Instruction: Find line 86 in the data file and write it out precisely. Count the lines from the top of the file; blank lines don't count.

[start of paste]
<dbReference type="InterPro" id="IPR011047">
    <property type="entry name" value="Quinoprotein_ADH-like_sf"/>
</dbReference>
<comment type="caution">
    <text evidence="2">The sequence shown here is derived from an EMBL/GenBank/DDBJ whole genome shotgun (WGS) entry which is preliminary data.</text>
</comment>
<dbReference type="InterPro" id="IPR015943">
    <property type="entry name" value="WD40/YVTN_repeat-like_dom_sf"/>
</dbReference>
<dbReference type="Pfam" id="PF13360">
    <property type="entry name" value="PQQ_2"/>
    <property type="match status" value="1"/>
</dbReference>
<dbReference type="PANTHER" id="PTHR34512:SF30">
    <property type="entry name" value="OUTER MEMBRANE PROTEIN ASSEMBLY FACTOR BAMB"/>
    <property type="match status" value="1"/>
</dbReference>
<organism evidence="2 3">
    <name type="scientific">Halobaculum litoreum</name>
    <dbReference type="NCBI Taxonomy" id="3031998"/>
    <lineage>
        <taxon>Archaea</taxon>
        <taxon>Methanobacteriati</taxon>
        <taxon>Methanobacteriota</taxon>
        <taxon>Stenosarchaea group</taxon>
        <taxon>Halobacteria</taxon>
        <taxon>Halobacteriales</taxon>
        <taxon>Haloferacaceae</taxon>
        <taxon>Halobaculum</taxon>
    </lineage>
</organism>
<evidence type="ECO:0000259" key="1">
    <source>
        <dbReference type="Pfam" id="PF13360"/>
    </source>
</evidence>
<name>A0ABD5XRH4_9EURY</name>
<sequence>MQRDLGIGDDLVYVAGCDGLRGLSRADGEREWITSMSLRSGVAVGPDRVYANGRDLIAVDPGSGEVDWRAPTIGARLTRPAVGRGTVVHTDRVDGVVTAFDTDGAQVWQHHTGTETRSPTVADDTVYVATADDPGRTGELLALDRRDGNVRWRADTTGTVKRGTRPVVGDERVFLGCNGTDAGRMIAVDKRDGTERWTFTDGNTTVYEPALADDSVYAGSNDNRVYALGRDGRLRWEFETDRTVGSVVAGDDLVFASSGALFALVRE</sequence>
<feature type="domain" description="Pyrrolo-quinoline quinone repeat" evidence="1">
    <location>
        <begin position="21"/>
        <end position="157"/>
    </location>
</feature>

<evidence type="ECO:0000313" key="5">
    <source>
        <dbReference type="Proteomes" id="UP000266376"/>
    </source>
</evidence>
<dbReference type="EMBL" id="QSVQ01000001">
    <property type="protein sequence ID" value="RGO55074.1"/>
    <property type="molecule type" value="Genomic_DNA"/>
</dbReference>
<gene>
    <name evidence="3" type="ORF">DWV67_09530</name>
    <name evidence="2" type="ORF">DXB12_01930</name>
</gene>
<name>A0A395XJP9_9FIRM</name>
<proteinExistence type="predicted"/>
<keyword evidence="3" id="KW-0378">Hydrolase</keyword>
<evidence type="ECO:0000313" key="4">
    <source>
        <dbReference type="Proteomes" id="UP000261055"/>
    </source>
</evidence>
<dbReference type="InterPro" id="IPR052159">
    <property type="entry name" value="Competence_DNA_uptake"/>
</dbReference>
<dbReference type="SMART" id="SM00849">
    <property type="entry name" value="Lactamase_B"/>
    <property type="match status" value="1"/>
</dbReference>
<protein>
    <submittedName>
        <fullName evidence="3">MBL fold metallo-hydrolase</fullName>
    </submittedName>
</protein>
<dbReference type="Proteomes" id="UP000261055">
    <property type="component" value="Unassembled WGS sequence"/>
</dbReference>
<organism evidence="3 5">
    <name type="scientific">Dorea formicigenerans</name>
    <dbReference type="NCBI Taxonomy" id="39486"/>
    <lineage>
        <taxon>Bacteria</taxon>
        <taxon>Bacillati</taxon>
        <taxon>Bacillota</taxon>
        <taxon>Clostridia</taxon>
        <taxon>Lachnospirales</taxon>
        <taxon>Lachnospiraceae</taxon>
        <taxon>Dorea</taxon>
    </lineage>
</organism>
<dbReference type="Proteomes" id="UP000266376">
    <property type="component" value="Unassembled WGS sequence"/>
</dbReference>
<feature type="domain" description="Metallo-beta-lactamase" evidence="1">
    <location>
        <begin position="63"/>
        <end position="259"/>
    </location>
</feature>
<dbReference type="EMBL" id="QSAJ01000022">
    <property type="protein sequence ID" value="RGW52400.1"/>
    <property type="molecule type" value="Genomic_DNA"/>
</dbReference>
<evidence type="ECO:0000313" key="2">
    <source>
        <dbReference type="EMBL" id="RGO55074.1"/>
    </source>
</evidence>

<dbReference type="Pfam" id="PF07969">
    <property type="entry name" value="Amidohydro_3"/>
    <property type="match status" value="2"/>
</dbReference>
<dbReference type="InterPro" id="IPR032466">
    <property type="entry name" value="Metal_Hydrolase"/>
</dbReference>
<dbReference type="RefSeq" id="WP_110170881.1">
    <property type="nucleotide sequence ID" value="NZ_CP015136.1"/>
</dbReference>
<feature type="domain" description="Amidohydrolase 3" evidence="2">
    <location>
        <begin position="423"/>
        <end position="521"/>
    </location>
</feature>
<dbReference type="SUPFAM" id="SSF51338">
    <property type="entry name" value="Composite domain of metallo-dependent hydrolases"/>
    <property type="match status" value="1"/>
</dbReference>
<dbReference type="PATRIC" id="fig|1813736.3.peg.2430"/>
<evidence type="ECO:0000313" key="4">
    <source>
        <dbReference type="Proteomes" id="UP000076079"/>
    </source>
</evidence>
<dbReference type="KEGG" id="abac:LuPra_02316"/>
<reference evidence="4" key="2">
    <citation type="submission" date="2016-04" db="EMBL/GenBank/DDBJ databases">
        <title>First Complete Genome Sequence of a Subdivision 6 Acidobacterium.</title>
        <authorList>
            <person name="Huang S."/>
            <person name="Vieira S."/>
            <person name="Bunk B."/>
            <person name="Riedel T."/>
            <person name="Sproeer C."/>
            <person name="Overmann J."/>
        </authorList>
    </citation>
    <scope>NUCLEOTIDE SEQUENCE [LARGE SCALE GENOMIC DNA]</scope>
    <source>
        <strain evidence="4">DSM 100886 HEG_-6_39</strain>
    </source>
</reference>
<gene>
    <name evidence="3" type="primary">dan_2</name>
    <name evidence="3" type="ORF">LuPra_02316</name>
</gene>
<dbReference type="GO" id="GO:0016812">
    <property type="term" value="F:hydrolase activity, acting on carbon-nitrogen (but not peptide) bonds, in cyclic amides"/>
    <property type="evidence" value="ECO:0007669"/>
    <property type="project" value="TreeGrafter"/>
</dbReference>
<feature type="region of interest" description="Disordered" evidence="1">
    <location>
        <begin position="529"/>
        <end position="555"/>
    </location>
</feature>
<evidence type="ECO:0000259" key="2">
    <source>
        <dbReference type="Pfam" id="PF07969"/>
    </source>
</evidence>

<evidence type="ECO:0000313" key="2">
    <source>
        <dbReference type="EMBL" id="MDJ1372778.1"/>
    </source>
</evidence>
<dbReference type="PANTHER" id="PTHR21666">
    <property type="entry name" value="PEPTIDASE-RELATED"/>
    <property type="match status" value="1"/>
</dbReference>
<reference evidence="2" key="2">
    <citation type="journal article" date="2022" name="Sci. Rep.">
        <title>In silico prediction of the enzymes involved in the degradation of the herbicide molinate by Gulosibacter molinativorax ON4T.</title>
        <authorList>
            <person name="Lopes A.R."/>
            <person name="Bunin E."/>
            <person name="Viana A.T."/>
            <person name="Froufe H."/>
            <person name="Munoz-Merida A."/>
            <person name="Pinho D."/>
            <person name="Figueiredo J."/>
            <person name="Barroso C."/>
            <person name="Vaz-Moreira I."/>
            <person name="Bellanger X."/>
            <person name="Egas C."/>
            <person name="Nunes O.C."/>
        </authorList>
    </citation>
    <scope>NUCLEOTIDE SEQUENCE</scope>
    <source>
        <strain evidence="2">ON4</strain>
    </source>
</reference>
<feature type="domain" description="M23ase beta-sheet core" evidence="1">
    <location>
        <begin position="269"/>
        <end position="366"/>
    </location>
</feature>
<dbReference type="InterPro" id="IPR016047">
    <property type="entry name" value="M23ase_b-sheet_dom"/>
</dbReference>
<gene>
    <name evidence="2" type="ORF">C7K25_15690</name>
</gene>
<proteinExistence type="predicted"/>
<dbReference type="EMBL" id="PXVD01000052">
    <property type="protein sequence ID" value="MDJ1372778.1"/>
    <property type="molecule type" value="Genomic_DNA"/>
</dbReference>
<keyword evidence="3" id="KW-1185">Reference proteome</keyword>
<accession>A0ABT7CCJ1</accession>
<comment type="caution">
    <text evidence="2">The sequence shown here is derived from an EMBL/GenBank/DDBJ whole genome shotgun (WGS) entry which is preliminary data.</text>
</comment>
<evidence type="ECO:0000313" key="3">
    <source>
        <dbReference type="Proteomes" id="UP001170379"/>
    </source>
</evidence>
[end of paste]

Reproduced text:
        <taxon>Bacillati</taxon>